The final criterion, a corollary to the third criterion, is whether, as a matter of law, the guaranty agency correctly interpreted and applied the substantive requirements. RS has not contended in this proceeding that TGSLC incorrectly interpreted or applied the substantive requirements for continuing eligibility. RS's position is that termination was not justified under the facts. It argues that good faith defenses exist or that the regulations were themselves faulty and, on that basis, RS declined to follow them. Upon review of TGSLC's determination to terminate RS, it is concluded that, as a matter of law, TGSLC correctly interpreted and applied the substantive regulations for termination of an institution's eligibility as in effect on January 1, 1985. Thus, the fourth criterion for disqualification is satisfied. Therefore, it is appropriate to disqualify RS from participation in the guaranteed student loan programs.

In view of the above, it is HEREBY ORDERED that RS is disqualified from its eligibility to participate in the guaranteed student loan programs.

                                                   Allan C. Lewis
Administrative Law Judge
Issued: November 17, 1992
     Washington, D.C.

    


Footnote: 1 1/ TGSLC determined that RS violated the following regulations which justified termination. It violated 34 C.F.R. § 682.608(a) (1984) which mandates that all programs under Title IV of the Higher Education Act of 1965, as amended, must have in place "a fair and equitable refund policy under which it will make a refund of unearned tuition, fees and room and board charges to a student who receives a GSLP loan..." In this case, RS failed to calculate refunds correctly and to make timely refunds to lenders which are grounds for terminating an institution from its participation in the guaranteed student loan programs.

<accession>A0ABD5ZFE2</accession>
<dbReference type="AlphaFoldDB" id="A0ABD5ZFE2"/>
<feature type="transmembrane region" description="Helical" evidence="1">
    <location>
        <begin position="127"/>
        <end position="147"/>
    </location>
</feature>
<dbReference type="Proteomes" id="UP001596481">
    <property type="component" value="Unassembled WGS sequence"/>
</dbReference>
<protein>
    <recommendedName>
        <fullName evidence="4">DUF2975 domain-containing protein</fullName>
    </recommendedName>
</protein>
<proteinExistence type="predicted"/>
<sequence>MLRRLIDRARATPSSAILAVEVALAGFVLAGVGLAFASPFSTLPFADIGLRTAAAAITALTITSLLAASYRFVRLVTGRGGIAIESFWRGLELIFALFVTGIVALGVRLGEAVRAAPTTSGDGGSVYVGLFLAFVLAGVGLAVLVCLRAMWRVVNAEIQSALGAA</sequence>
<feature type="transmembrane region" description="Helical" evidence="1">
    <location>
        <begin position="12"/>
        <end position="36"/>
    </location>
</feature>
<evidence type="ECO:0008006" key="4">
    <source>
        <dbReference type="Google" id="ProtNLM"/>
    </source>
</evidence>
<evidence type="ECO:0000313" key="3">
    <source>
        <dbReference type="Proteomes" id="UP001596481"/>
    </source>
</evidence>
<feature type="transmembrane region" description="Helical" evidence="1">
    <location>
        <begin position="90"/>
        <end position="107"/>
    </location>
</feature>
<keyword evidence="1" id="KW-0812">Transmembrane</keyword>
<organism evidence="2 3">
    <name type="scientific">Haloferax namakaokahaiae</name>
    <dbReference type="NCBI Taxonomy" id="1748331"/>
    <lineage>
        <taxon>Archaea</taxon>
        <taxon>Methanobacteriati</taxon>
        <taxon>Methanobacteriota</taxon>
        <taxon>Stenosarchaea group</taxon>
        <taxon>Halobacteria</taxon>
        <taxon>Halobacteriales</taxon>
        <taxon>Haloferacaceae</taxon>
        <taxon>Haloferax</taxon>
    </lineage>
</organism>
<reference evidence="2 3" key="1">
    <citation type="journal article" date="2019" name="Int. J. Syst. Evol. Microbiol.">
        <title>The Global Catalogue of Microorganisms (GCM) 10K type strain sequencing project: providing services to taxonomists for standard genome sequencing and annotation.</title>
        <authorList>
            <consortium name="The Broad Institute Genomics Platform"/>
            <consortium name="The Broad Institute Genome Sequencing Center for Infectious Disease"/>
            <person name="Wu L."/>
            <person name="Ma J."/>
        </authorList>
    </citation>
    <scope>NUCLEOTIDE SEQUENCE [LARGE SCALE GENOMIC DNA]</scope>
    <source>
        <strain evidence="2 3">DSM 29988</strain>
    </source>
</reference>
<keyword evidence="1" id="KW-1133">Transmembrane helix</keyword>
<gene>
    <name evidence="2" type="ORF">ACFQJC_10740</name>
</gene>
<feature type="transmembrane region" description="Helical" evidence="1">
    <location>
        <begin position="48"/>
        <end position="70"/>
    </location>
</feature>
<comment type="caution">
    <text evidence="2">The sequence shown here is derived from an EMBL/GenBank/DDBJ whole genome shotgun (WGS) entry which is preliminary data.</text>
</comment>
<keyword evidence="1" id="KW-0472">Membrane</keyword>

TGSLC determined that RS failed to give accurate information regarding the eligibility of some of its students to receive guaranteed student loans. RS relied upon an unacceptable Immigration and Naturalization Service form in determining the eligibility of students for loans after it had been informed by the Department in a Dear Colleague Letter (Gen-87-26, June 1987) that this particular form should not be used for this purpose. In TGSLC's view, such actions violated 34 C.F.R. § 682.605 (1984), a regulation in effect as of January 1, 1985.

Lastly, TGSLC determined that RS did not administer the institution's certification practices in accordance with federal policy, a violation of 20 U.S.C. § 1094(a) (1984). It found that RS certified loans under the Supplemental Loans for Students program without first utilizing Stafford loans in direct contravention of instructions set forth in the Department's Dear Colleague Letter, GEN-88-34 (October 1988). Such action violated, in TGSLC's view, Section 1094(a)'s requirement that any funds received by the institution must be used for the "purposes specified in, and in accordance with, the provisions of that program."